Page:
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dc.contributor.authorHillman, D.
dc.contributor.authorSingh, B.
dc.contributor.authorMcArdle, N.
dc.contributor.authorEastwood, Peter
dc.identifier.citationHillman, D. and Singh, B. and McArdle, N. and Eastwood, P. 2014. Relationships between ventilatory impairment, sleep hypoventilation and type 2 respiratory failure. Respirology. 19 (8): pp. 1106-1116.

© 2014 Asian Pacific Society of Respirology. Conditions that increase load on respiratory muscles and/or reduce their capacity to cope with this load predispose to type 2 (hypercapnic) respiratory failure. In its milder forms, this imbalance between load and capacity may primarily manifest as sleep hypoventilation which, if untreated, can increase the likelihood of wakeful respiratory failure. Such problems are commonly seen in progressive respiratory neuromuscular disorders, morbid obesity and chronic obstructive pulmonary disease, either separately or together. Identifying patients at risk can be important in determining whether and when to intervene with treatments such as non-invasive ventilatory assistance. Measurements of wakeful respiratory function are fundamental to this risk assessment. These issues are reviewed in this paper.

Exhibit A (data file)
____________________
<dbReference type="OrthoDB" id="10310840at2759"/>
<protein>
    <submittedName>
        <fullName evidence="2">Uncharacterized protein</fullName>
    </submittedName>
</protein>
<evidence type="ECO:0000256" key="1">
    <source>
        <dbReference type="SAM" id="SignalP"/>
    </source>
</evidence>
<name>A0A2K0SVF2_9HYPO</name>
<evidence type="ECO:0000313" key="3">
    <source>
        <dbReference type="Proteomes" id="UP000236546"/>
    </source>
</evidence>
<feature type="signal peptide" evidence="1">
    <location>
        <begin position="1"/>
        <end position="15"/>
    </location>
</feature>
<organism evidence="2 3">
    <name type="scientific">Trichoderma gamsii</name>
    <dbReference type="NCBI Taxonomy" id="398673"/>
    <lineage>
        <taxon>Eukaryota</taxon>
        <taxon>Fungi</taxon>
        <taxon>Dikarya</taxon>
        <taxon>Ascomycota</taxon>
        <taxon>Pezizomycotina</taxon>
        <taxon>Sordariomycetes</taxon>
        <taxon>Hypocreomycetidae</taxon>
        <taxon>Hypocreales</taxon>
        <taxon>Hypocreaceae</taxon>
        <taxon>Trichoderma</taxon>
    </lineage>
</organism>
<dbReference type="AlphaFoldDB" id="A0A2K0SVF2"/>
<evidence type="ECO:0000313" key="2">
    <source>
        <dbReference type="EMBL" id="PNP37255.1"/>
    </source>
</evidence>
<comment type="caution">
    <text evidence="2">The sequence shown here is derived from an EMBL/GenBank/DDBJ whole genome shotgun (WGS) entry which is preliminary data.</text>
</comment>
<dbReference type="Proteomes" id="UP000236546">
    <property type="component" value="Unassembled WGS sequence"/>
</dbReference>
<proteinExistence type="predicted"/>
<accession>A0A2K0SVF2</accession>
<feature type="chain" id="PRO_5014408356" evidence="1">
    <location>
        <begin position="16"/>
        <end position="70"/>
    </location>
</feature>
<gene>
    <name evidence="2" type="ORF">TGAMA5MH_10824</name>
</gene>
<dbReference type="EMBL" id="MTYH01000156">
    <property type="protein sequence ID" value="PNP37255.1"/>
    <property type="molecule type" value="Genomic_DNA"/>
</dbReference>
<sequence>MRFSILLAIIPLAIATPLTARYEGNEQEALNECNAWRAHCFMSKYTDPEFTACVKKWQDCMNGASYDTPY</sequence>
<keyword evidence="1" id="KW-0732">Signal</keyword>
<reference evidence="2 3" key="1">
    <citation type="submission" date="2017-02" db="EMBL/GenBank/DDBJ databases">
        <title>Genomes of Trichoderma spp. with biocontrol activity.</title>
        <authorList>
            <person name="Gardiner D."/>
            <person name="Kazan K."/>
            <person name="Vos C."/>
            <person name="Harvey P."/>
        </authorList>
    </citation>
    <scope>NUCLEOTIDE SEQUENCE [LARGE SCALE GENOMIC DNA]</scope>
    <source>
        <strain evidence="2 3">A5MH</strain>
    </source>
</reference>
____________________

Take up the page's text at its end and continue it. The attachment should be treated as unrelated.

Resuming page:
dc.publisherWiley-Blackwell Publishing Asia
dc.titleRelationships between ventilatory impairment, sleep hypoventilation and type 2 respiratory failure
dc.typeJournal Article
curtin.departmentSchool of Physiotherapy and Exercise Science
curtin.accessStatusOpen access via publisher

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